21st Century Bill of Rights

By SmallBusinessComputing Staff | Posted July 01, 2001
by Robert J. Wagman & William C. Gillis

Fraud scares everyone, consumers want protection from fraud, and retailers fear that fraud will scare consumers away. That's why Piyush Gupta, CEO and president of auction site LiquidPrice.com, is leading an initiative among auction sites to adopt business principles outlined in a bill of rights for Internet users.

Gupta's proposed bill calls for clear and accurate terms of sale, full disclosure of all costs, and low-cost insurance for all transactions over the Internet. Gupta hopes that adoption of these measures will guard against "people associating the Web with fraud," he says. "If fraud becomes widespread, people might stay away from the Web."

According to the Internet Fraud Complaint Center (www.ifccfbi.gov), operated jointly by the FBI and the National White Collar Crime Center, Internet fraud is the fastest growing class of fraud in this country. Of the 6,087 complaints received by the IFCC between May and November 2000, 86.4 percent involved auction or e-commerce fraud, and only 4.8 percent involved credit card fraud.

According to Greg Meyers, adjunct professor of marketing at Wharton University and a consultant with Qwest Interactive, businesses must ensure that customers are comfortable making purchases on their Web site. "Small-business sites should be more concerned with credibility than credit-card theft," Meyers says. He recommends sites acquire a "seal of approval," such as the "VeriSign Secure Site" seal, and display it prominently on their site.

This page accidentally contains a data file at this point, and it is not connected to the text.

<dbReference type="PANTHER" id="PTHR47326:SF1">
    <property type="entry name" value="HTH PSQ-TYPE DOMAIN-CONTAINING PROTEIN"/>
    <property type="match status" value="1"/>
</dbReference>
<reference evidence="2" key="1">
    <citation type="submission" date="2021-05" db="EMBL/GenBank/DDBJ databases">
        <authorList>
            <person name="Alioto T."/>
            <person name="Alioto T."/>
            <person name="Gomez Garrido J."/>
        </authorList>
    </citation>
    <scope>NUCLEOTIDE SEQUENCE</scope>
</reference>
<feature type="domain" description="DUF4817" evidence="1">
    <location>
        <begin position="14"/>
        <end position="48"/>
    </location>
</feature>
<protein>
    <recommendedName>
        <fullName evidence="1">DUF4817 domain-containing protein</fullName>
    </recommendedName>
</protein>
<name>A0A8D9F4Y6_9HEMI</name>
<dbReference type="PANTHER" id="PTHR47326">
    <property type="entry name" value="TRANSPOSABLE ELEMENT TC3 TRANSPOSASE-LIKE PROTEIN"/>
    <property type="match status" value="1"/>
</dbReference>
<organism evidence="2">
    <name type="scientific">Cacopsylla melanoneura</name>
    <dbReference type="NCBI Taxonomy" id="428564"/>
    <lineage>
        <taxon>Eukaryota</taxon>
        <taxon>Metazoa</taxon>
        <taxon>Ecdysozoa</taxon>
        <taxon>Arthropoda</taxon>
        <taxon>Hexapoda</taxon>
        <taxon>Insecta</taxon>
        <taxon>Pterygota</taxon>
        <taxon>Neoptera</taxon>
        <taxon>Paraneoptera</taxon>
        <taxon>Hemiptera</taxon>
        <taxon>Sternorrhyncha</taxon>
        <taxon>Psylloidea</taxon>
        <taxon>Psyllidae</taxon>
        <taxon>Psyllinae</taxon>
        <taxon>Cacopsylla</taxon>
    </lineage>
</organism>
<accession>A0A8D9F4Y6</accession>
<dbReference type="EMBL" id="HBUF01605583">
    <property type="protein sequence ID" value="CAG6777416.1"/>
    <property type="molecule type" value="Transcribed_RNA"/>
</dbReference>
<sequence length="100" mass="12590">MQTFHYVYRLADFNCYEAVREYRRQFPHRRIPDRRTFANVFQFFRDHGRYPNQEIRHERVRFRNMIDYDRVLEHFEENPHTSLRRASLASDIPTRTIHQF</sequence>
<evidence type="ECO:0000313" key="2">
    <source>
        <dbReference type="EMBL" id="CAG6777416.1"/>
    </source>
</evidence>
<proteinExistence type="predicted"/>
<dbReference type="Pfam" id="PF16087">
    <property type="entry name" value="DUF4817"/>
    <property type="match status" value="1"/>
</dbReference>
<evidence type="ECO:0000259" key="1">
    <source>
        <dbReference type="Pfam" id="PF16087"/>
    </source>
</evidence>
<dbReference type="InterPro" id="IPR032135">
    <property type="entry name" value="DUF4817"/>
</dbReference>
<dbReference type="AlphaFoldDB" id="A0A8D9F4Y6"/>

In addition to fraud, Gupta's bill addresses consumer privacy, a growing public concern. San Jose, Calif.-based TRUSTe.org certifies Web sites that meet its consumer-privacy standards. A TRUSTe-certified site must disclose what personal information is being gathered and how the information will be used.

Both TRUSTe and Gupta's bill of rights call for strict "opt-in" processes to protect consumers' information. Under an opt-in standard, customer permission is required before a company can share a customer's data with anyone else. Currently, most sites use an "opt-out" standard, which usually means a user must "un-check" a box if he or she does not want personal information passed on. Dave Steer, TRUSTe's spokesperson, says that the opt-in principle is important in building trust.

Gupta has sent the bill of rights to over 50 auction sites, and has received some enthusiastic feedback, along with some indifference. "The Web is so new that the norms aren't set," Gupta says. "We are trying to make the norms."

Consumer advocate and Green Party candidate Ralph Nader is backing Gupta's efforts. At a March press conference in Santa Monica, Calif., Nader declared, "Consumers deserve at least as much protection when they buy over the Internet as in any transaction." Steer says Nader's involvement will help increase consumer awareness. "Nader's just the guy," he says, "to take the issue to the next step where mainstream consumers are aware of it."

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